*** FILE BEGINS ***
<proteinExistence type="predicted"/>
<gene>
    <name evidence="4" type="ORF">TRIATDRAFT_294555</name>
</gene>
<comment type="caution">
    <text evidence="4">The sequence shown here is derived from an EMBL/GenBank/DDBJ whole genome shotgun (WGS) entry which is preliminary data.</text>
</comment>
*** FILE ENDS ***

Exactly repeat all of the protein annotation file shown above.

<proteinExistence type="predicted"/>
<gene>
    <name evidence="4" type="ORF">TRIATDRAFT_294555</name>
</gene>
<comment type="caution">
    <text evidence="4">The sequence shown here is derived from an EMBL/GenBank/DDBJ whole genome shotgun (WGS) entry which is preliminary data.</text>
</comment>